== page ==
Julie has been recognized as one of this year's faces of mental illness. I congratulate her for the courage to share her story and for her dedication to our communities and our youth.
    I thank Julie and encourage the great job she has been doing.

  (1400)  

[Translation]

Women Farmers of Saint-Hyacinthe—Bagot

    Mr. Speaker, I want to pay tribute to the women farmers of Saint-Hyacinthe and Acton Vale who have always made our regions more vibrant and supported our agriculture.
    My riding is home to a number of very dedicated women farmers. I want to acknowledge their exceptional contribution. I am thinking about all the members of the Agricultrices de la Montérégie-Est, a women farmers' association led by Hélène Frappier-Campbell; Raymonde Plamondon, who was president of Agricultrices du Québec; Jeannine Messier, Ms. Plamondon's successor who was also appointed to the Council on the Status of Women; Martine Bourgeois and Jacinthe Guilbert, who were both named women farmers of the year; as well as Marie-Ange Lapointe, a pioneer.
    I also want to acknowledge the contribution of women who have been recognized by the Quebec Agriculture Hall of Fame: Monique Lecours, Monique Lussier-Bessette, and Angèle St-Yves.
    I hope that in the future more and more women will be inducted into the Quebec Agriculture Hall of Fame in recognition of the invaluable contribution of the exceptional women who support our agriculture.

[English]

Research and Development

    Mr. Speaker, UBC has long fuelled innovation and cutting-edge research in Vancouver Quadra. Today, representatives from TRIUMF, Canada's particle accelerator centre, are in Ottawa sharing how its research is uncovering the secrets of the universe and driving our innovation economy.
    Meanwhile, Michael Smith Laboratories, Genome B.C., the Michael Smith Foundation for Health Research, and the Michael Smith Genome Sciences Centre are celebrating the 25th anniversary of Dr. Michael Smith's 1993 Nobel Prize in chemistry.
    The late Dr. Smith is remembered as a great humanitarian, teacher and scientist. His research opened the door to entirely new fields, such as genetic engineering and synthetic biology, and has led to new treatments for diseases like cancer.
    Canadian researchers and universities are carrying on Dr. Smith's powerful legacy. I would like to thank the thousands of researchers at the Michael Smith laboratories, TRIUMF, and across UBC for driving Canadian research excellence.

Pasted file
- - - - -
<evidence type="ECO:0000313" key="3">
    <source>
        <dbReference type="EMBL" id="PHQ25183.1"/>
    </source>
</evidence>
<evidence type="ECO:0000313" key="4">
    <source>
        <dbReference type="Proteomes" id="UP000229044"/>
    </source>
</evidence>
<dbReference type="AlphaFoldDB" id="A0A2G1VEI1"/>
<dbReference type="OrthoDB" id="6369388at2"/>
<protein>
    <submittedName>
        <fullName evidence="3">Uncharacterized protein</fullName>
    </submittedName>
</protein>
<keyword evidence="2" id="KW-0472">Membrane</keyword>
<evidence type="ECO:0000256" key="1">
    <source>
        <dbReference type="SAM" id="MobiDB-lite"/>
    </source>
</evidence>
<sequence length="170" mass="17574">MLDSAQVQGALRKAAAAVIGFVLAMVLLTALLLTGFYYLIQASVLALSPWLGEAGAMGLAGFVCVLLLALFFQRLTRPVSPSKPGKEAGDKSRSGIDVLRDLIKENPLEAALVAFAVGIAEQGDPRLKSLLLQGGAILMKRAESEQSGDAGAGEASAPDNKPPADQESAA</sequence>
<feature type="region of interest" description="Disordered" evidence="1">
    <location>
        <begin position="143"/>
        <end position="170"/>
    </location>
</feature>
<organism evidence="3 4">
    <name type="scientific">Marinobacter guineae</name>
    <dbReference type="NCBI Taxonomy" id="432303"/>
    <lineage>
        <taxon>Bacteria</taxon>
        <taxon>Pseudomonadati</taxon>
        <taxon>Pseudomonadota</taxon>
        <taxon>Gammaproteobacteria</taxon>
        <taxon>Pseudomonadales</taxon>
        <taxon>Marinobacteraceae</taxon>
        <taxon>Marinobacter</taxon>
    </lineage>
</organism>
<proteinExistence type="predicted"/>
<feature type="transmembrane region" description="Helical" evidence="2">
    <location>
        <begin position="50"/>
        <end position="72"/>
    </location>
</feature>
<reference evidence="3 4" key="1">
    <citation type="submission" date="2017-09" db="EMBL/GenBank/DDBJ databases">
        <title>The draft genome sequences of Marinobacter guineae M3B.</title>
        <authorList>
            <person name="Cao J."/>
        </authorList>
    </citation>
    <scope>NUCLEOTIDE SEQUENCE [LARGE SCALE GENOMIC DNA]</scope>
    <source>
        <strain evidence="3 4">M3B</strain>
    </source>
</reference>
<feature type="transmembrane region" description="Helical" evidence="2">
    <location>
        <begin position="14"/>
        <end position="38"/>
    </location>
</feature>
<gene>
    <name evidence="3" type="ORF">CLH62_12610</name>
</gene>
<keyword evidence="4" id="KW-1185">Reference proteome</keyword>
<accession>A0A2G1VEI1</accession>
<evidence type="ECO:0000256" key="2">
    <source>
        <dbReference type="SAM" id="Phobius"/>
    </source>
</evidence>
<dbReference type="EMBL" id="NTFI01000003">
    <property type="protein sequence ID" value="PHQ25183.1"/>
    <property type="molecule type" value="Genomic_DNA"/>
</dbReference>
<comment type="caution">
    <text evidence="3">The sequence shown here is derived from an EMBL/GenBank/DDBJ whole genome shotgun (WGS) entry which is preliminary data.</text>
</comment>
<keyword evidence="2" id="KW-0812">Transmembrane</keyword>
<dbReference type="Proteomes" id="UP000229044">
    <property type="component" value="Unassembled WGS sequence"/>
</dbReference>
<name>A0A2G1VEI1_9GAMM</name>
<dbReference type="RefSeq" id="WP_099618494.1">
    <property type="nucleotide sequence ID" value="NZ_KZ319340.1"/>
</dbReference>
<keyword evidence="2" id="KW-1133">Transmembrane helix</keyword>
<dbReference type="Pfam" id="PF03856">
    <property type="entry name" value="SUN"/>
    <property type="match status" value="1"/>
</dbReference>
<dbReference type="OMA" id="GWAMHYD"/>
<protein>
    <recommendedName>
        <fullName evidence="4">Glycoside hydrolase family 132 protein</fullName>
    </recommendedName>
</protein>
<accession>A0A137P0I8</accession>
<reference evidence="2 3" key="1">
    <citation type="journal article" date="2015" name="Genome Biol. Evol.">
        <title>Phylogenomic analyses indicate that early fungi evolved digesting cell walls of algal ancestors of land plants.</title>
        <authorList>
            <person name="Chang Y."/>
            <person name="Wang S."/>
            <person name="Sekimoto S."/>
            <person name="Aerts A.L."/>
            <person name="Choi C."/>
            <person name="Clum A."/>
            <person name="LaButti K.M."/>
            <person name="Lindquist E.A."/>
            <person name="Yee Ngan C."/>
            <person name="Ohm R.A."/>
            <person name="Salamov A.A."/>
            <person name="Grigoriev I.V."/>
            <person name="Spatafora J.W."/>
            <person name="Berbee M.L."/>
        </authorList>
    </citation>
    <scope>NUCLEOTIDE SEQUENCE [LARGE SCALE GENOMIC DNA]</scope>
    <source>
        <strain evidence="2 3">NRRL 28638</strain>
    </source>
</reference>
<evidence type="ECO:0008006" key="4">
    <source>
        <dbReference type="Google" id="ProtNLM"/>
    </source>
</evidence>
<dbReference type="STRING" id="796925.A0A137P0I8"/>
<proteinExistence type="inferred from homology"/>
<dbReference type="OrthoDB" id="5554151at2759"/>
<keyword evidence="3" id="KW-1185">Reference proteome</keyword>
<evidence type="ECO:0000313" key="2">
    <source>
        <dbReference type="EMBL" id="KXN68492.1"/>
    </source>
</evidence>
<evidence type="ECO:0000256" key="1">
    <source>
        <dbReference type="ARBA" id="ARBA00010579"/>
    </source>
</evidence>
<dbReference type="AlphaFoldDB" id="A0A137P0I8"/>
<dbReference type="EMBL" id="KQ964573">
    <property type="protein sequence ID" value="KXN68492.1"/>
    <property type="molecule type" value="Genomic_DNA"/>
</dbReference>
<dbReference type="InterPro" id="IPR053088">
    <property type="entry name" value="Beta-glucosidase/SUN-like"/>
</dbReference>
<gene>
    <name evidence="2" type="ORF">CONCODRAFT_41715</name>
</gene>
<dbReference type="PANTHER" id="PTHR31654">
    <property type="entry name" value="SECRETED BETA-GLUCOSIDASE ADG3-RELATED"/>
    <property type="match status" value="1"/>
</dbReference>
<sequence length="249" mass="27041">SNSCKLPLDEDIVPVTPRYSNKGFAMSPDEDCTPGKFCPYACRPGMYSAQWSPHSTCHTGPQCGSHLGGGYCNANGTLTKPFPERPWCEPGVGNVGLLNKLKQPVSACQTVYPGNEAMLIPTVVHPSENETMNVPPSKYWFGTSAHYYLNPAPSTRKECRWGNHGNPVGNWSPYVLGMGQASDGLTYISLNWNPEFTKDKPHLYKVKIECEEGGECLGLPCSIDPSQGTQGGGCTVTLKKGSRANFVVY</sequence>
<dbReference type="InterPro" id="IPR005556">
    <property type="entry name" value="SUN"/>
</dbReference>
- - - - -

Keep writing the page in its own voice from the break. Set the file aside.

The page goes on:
Hockey

    Mr. Speaker, sometimes people notice that I wear a different tie occasionally. Today, I am wearing a Brooks Bandits' tie.
    It is hockey season in Canada. The NHL will be starting this week. However, the Canadian Junior A Hockey League started weeks ago. It has 128 teams from coast to coast. It is the toughest league to win a championship in. Five years ago, the Brooks Bandits won the championship. In the past five years, they have been to the championship three times.
    In 2019, the County of Newell and the City of Brooks are hosting the Canadian Junior A Championship. We welcome everyone to our community to cheer. Go, Bandits, go!

[Translation]

Anne-Marie Gagnon

    Mr. Speaker, I want everyone to know about an outstanding athlete from my riding, Anne-Marie Gagnon, who is now Canada's top-ranked shot putter.
    Thanks to her dedication to her sport and her determination, she closed out the summer competitive season with five medals, three personal bests, and a Canadian championship title.
    I should point out that last week was National Coaches Week, an opportunity to celebrate the tremendous positive impact coaches have on athletes. As a former coach, I know it takes many years of hard work, fortitude and determination to get to that level and succeed.
    I would like to congratulate Anne-Marie on her incredible performance. Her drive to excel, her passion for her sport, and her determination were critical to achieving her goal.
    Anne-Marie is a role model for us all. I thank her for being a source of inspiration.

[English]

Boxing

    Mr. Speaker, today I rise to inform the House about an incredible accomplishment by a tremendous young woman from my riding of Saint John—Rothesay.
    Last month, the Saint John Golden Gloves Amateur Boxing Club's own Charlie Cavanagh became the 2018 youth female, 69-kilogram division, champion of the world after defeating her Russian opponent in the weight class final at the Youth World Boxing Championships in Budapest, Hungary. In addition to this incredible victory, she was also named the best youth female boxer of the championship, making her the top youth female boxer in the world.
    Last month, I was proud to host a barbeque in her honour, which was attended by hundreds, and I kicked off a GoFundMe campaign to support Charlie's preparation for the 2020 Olympic Games in Tokyo.